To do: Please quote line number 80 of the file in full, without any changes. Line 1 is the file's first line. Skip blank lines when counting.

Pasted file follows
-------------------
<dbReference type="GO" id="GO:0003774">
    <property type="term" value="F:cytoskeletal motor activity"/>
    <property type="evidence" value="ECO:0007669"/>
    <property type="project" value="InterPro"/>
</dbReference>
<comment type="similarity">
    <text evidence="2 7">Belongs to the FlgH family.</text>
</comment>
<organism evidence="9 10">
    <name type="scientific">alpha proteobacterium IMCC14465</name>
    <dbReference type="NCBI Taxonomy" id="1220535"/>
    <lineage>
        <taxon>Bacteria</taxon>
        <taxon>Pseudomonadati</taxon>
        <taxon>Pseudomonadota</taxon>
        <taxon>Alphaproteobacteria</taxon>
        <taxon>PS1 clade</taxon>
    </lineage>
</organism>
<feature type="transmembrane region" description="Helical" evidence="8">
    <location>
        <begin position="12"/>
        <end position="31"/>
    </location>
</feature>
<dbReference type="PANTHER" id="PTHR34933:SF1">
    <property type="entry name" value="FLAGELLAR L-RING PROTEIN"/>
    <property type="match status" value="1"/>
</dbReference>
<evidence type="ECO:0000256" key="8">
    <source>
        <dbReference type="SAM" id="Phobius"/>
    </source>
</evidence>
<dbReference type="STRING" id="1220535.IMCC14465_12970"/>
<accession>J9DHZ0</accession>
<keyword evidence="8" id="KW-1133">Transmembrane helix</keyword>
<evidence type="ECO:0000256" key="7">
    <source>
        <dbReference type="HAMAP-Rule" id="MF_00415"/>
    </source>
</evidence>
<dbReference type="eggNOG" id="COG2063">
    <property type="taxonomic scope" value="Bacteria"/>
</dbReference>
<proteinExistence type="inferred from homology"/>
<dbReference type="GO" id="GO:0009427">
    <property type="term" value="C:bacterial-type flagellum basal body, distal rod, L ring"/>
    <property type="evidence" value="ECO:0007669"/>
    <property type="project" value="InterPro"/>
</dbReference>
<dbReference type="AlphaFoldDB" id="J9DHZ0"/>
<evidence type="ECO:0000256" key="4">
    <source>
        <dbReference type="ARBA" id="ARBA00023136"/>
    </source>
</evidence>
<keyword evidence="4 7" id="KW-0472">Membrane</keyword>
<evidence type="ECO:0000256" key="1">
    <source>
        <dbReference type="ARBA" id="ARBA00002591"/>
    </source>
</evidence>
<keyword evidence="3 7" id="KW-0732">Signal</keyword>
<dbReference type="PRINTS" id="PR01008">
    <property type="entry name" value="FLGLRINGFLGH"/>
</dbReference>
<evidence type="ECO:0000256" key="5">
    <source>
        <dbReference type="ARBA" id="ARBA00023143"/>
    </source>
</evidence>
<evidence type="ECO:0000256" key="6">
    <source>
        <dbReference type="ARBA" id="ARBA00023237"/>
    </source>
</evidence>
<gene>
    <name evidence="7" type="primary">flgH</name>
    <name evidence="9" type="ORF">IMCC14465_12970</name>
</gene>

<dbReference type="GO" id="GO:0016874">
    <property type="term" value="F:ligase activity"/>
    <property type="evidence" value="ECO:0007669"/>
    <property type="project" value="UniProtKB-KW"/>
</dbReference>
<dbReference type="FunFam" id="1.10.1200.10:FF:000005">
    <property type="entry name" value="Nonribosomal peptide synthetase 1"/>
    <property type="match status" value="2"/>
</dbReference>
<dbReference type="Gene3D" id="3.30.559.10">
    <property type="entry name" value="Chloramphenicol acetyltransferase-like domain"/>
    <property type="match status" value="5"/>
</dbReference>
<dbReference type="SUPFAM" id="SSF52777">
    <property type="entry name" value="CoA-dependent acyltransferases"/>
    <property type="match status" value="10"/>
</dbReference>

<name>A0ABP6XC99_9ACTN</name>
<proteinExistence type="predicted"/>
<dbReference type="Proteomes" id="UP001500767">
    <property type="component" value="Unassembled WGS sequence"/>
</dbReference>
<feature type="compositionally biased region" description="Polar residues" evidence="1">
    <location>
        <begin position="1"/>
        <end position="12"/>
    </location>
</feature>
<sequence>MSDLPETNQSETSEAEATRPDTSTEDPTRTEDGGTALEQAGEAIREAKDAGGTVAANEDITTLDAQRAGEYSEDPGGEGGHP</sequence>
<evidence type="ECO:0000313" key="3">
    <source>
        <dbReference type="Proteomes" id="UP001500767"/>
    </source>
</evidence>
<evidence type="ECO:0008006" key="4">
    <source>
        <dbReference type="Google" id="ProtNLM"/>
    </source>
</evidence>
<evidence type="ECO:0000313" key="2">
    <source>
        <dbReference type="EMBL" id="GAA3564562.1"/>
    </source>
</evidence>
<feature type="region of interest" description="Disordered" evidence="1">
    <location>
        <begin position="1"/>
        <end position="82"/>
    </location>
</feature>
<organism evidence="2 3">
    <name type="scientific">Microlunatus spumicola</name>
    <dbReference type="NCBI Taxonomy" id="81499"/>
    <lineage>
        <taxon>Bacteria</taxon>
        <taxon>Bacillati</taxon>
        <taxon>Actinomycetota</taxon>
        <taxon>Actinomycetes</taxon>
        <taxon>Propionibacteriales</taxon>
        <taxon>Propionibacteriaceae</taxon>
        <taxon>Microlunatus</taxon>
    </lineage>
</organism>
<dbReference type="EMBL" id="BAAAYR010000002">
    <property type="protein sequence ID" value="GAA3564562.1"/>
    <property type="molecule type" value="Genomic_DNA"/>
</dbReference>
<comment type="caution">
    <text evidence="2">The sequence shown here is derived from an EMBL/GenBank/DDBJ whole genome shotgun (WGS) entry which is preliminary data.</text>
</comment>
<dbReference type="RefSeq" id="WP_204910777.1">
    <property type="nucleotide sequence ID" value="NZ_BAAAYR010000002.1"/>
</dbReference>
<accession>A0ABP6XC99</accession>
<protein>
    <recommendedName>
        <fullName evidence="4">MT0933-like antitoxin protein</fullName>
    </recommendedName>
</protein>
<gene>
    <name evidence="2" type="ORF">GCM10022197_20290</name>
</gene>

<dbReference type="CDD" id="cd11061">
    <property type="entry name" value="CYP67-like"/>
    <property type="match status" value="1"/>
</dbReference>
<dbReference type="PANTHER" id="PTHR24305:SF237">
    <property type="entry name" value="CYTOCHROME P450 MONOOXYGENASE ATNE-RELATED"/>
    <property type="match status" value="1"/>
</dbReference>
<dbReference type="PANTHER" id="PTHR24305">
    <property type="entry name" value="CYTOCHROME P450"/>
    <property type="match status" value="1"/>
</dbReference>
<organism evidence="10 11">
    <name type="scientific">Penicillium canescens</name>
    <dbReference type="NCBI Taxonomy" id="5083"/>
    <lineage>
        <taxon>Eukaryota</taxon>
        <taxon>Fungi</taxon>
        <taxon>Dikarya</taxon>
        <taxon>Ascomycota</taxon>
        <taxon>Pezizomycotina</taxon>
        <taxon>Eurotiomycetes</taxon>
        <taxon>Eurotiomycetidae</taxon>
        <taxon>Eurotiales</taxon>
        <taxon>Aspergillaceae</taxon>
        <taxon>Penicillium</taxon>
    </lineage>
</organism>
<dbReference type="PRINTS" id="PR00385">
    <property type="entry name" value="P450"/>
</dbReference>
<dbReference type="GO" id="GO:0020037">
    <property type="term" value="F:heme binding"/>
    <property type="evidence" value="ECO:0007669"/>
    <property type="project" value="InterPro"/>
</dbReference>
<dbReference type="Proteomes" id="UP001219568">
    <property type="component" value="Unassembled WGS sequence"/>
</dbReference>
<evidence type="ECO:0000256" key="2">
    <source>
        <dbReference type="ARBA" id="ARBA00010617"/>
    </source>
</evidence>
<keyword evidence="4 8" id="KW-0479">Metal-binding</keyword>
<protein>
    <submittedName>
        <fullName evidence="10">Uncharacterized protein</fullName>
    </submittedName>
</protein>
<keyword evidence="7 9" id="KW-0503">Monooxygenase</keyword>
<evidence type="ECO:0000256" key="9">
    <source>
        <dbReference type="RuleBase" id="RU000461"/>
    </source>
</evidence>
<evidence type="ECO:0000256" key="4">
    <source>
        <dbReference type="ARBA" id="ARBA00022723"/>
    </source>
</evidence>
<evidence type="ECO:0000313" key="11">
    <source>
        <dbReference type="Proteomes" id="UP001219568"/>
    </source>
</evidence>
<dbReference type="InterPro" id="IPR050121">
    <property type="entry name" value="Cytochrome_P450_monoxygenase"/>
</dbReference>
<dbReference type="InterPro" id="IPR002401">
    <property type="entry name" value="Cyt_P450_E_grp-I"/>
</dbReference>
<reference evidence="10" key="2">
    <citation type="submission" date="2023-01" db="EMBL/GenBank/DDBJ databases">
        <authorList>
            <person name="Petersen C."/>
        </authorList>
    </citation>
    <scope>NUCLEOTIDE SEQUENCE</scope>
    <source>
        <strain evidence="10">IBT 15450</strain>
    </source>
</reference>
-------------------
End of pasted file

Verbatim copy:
    <name evidence="9" type="ORF">IMCC14465_12970</name>